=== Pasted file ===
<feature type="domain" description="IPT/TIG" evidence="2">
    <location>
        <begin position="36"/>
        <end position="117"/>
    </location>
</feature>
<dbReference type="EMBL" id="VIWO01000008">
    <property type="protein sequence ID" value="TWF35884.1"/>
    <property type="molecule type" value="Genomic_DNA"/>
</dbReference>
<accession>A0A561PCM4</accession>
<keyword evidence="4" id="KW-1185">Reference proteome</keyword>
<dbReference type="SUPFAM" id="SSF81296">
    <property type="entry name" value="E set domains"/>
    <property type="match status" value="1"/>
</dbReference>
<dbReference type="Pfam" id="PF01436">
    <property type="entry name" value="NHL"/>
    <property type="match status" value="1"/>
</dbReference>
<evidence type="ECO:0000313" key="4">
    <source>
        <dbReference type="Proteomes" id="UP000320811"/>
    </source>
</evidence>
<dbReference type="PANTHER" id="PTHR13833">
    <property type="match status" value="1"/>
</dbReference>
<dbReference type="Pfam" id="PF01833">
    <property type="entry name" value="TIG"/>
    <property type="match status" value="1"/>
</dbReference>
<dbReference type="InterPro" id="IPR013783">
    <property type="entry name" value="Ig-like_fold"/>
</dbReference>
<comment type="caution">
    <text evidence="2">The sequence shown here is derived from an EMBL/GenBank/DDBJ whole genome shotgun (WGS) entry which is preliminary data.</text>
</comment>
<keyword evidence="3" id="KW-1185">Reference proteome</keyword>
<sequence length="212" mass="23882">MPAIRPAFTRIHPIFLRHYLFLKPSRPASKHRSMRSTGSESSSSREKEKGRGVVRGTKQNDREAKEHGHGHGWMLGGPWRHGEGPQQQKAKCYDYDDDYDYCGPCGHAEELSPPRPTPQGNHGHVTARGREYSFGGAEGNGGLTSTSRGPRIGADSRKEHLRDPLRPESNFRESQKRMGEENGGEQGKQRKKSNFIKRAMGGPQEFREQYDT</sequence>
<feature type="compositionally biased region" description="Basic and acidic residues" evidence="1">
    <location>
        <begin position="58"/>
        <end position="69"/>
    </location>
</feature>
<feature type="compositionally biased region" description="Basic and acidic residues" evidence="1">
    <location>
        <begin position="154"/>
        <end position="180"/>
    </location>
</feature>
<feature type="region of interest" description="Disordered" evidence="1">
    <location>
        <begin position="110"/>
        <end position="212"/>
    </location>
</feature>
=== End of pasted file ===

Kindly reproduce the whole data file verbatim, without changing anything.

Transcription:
<feature type="domain" description="IPT/TIG" evidence="2">
    <location>
        <begin position="36"/>
        <end position="117"/>
    </location>
</feature>
<dbReference type="EMBL" id="VIWO01000008">
    <property type="protein sequence ID" value="TWF35884.1"/>
    <property type="molecule type" value="Genomic_DNA"/>
</dbReference>
<accession>A0A561PCM4</accession>
<keyword evidence="4" id="KW-1185">Reference proteome</keyword>
<dbReference type="SUPFAM" id="SSF81296">
    <property type="entry name" value="E set domains"/>
    <property type="match status" value="1"/>
</dbReference>
<dbReference type="Pfam" id="PF01436">
    <property type="entry name" value="NHL"/>
    <property type="match status" value="1"/>
</dbReference>
<evidence type="ECO:0000313" key="4">
    <source>
        <dbReference type="Proteomes" id="UP000320811"/>
    </source>
</evidence>
<dbReference type="PANTHER" id="PTHR13833">
    <property type="match status" value="1"/>
</dbReference>
<dbReference type="Pfam" id="PF01833">
    <property type="entry name" value="TIG"/>
    <property type="match status" value="1"/>
</dbReference>
<dbReference type="InterPro" id="IPR013783">
    <property type="entry name" value="Ig-like_fold"/>
</dbReference>
<comment type="caution">
    <text evidence="2">The sequence shown here is derived from an EMBL/GenBank/DDBJ whole genome shotgun (WGS) entry which is preliminary data.</text>
</comment>
<keyword evidence="3" id="KW-1185">Reference proteome</keyword>
<sequence length="212" mass="23882">MPAIRPAFTRIHPIFLRHYLFLKPSRPASKHRSMRSTGSESSSSREKEKGRGVVRGTKQNDREAKEHGHGHGWMLGGPWRHGEGPQQQKAKCYDYDDDYDYCGPCGHAEELSPPRPTPQGNHGHVTARGREYSFGGAEGNGGLTSTSRGPRIGADSRKEHLRDPLRPESNFRESQKRMGEENGGEQGKQRKKSNFIKRAMGGPQEFREQYDT</sequence>
<feature type="compositionally biased region" description="Basic and acidic residues" evidence="1">
    <location>
        <begin position="58"/>
        <end position="69"/>
    </location>
</feature>
<feature type="compositionally biased region" description="Basic and acidic residues" evidence="1">
    <location>
        <begin position="154"/>
        <end position="180"/>
    </location>
</feature>
<feature type="region of interest" description="Disordered" evidence="1">
    <location>
        <begin position="110"/>
        <end position="212"/>
    </location>
</feature>